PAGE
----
Too often tenants rely on first impressions as they assess their future office, inspecting only obvious things like whether there are no cracks in window glasses, whether heating radiators work fine, and whether there are no scratches on furnishings. Yet other things are more important, specifically the office’s technical characteristics. If there is not enough air to breathe inside, employees will definitely want to run away and no glittering furnishings or three-layer insulated glazing will save the day. There is only one way out: requesting the owner to provide detailed technical characteristics at the earliest stage of acquaintance with the premises. Artem Panteleev, Business Development Director of Gint-M, dwelled on proper acceptance of an office facility from the owner, as part of Admin Breakfast organized by Kinnarps.
According to the expert, all technical specifications are to be formalized as a supplement to the contract – they must be part of the deal and in no way should they be just oral arrangements. “Believe me: this approach will allow avoiding serious mistakes and will make your life in the office maximally comfortable. You were promised the air parameters at the level of 60 cubic meters per hour and after relocation you suddenly discover only 20? If 60 cu. m is the figure specified in the contract, then all you need is writing a letter to the landlord and demanding what was promised. It does not matter whether he will have to change the entire ventilation system or provide other premises for you with the stated parameters. But if the figure is not stipulated in the contract, you’ll have to live with 20, or look for a new office at your own expense,” stated the expert.
Furthermore, the tenant must take utmost care in how he signs the acceptance act. This procedure should not be accomplished independently without builders. “In most cases a tenant examines the facility, finds five flaws and signs the act himself. But then comes a contractor and finds another 25 flaws. What does this mean? This means that the flaw correction expenses will be incurred by the tenant, whereas in case the premises were accepted with the contractor, these expenditures could be shifted to the landlord,” said Mr. Panteleev. “Or suppose the premises were accepted, but the act was drawn incorrectly, without much detailing, and a month after the repair the tenant discovers that there are only 15 fire sensors instead of 20. Where are the rest five? Stolen or in a state of disrepair? And who will pay for this misfortune? The tenant, to be sure, because he did not take pain to specify the figure 20 in the act.” As a matter of fact, in many cases general contractors have a lot of comments literally on all parameters of the future office: from deformed doors to cracked frames; yet the tenant is not always capable of taking note, in the lack of proper expertise. Therefore, refusing the help of general contractors, the tenant makes his life harder and increases his budget.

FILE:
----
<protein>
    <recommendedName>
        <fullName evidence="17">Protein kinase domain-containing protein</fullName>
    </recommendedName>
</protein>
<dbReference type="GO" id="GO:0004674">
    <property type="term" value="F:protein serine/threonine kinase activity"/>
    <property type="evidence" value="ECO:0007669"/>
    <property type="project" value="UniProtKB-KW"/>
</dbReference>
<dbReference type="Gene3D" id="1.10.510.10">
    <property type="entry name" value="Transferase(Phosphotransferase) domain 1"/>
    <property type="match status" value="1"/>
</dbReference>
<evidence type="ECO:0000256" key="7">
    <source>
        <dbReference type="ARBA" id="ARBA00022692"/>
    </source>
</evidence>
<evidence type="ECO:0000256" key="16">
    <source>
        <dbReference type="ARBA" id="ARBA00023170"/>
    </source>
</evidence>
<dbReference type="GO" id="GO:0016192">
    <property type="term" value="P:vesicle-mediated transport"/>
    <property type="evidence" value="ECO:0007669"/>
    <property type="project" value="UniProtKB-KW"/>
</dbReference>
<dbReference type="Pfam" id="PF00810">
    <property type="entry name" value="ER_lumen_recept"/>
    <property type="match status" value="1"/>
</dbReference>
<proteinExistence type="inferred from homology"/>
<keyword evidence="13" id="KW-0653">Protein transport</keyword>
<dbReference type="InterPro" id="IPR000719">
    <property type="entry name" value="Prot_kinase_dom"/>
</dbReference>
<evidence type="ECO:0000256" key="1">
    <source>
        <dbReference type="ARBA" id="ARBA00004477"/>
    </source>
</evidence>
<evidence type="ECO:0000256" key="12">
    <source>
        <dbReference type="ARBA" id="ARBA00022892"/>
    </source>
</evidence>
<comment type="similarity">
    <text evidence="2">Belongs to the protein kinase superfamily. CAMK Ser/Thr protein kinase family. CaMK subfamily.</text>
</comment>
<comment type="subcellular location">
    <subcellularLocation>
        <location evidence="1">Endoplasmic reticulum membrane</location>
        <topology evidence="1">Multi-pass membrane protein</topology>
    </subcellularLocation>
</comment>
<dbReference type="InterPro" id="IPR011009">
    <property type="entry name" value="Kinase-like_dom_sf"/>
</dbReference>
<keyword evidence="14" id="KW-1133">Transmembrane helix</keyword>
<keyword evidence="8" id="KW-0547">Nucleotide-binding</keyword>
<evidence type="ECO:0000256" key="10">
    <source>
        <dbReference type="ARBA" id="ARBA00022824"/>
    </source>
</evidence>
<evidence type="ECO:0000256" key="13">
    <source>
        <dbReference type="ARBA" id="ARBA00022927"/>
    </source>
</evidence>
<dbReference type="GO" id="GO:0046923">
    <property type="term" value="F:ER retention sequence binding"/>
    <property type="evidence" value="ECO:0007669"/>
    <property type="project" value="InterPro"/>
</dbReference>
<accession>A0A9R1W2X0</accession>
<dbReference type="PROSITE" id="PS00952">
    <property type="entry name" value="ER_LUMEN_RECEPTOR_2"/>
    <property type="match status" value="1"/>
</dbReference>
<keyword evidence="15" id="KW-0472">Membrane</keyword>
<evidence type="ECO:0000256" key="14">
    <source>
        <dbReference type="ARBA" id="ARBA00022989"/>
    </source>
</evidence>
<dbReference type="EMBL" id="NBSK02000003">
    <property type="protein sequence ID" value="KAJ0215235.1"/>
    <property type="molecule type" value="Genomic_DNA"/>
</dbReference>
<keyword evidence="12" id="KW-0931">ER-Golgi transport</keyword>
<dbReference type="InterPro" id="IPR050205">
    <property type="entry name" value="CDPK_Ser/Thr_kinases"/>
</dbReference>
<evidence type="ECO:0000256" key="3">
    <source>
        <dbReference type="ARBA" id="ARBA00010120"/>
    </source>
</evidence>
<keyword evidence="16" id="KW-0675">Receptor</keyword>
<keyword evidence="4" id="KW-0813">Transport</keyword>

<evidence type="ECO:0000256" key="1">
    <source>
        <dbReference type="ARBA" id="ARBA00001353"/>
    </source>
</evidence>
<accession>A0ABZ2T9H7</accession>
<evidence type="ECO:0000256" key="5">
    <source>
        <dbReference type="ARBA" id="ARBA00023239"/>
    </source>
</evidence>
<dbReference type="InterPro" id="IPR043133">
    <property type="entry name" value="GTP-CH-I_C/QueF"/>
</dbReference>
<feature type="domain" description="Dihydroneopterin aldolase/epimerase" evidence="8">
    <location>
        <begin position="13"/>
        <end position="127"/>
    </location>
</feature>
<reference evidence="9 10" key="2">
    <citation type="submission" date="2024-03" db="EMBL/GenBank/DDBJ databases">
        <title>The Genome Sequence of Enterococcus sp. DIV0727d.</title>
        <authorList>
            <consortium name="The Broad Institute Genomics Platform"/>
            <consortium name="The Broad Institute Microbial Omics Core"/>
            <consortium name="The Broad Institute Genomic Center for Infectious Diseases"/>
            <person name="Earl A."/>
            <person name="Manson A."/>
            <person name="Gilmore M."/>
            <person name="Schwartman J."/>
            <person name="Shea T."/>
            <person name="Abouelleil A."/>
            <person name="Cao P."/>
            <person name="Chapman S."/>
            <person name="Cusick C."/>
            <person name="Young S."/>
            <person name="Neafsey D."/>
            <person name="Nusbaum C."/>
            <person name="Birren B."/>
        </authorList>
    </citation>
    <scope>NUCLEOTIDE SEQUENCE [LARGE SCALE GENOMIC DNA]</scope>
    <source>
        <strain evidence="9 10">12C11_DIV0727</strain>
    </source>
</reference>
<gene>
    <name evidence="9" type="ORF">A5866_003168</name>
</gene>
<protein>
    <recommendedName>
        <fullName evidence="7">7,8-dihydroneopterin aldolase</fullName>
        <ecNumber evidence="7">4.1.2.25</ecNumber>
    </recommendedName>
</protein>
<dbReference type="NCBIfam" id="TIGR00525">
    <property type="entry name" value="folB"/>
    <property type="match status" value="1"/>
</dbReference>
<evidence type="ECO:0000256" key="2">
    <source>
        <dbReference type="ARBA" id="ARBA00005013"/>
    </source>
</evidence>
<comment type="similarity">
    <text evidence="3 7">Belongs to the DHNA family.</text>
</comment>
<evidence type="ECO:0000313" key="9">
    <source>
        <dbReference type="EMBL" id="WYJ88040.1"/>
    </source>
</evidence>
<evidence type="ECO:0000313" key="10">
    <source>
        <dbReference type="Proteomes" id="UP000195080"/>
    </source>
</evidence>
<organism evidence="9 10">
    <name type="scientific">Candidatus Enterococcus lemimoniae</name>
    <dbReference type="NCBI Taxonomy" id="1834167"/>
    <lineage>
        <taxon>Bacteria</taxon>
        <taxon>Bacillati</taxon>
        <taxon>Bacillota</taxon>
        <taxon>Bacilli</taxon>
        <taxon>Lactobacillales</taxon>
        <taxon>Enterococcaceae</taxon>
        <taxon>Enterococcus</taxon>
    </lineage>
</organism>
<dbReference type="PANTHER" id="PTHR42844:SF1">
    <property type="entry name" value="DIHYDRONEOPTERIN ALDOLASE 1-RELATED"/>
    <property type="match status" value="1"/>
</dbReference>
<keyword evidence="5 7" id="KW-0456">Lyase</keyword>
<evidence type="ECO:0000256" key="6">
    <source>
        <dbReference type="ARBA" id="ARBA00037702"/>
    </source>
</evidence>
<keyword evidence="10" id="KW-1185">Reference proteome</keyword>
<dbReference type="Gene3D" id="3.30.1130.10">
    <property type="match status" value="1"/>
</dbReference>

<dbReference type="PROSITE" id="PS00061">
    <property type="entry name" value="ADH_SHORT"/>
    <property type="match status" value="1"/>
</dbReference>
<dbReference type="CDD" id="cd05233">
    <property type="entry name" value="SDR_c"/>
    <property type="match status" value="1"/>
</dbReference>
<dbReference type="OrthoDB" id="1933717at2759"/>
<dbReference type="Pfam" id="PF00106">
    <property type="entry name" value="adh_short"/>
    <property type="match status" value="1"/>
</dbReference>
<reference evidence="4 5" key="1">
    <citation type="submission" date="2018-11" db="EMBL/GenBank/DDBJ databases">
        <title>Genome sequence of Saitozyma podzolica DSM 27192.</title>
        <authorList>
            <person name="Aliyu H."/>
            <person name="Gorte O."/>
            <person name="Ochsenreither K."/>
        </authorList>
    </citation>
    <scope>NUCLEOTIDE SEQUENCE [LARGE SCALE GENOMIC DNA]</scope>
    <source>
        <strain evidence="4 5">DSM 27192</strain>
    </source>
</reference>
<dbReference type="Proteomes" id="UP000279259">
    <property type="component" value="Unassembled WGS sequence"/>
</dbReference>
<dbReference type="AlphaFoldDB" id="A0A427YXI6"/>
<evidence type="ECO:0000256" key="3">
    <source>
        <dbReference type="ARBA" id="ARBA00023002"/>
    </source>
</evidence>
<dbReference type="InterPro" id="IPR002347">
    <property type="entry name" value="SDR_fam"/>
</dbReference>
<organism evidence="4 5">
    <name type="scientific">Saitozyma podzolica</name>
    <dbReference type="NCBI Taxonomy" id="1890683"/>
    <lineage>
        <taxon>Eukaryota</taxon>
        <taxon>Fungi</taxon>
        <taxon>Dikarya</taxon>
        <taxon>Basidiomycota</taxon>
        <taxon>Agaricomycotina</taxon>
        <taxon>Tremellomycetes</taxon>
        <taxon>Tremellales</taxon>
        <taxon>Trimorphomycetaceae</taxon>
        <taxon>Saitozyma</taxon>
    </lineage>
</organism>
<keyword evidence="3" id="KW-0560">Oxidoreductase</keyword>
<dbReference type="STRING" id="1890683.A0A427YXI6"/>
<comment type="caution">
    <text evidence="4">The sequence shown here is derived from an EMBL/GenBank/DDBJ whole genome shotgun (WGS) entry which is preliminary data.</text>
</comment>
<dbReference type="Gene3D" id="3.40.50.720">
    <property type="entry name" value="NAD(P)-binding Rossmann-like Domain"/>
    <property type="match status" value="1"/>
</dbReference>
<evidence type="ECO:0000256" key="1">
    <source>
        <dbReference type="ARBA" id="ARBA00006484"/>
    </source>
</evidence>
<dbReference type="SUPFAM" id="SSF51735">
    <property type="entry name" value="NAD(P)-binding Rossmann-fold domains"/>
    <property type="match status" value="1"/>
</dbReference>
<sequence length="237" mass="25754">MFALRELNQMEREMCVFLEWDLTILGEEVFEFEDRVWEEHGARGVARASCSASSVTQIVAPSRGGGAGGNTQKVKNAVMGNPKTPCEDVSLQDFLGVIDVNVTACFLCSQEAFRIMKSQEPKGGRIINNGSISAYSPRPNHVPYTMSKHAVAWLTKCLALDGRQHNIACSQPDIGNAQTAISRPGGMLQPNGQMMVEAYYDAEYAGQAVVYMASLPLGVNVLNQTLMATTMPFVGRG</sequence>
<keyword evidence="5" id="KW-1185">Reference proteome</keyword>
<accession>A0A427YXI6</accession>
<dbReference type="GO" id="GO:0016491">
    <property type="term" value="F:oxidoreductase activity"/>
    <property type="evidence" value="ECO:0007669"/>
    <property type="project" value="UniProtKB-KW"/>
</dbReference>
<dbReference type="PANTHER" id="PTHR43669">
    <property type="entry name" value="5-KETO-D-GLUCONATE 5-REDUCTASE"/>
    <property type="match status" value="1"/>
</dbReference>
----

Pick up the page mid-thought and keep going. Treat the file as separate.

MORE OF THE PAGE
According to the expert, at the stage of signing a lease the capacity of utility systems dedicated for a specific facility should be checked very carefully, along with connection points, compliance of as-builts with the actual solutions, the works execution rules in offices, the fullness and relevance of the acceptance act.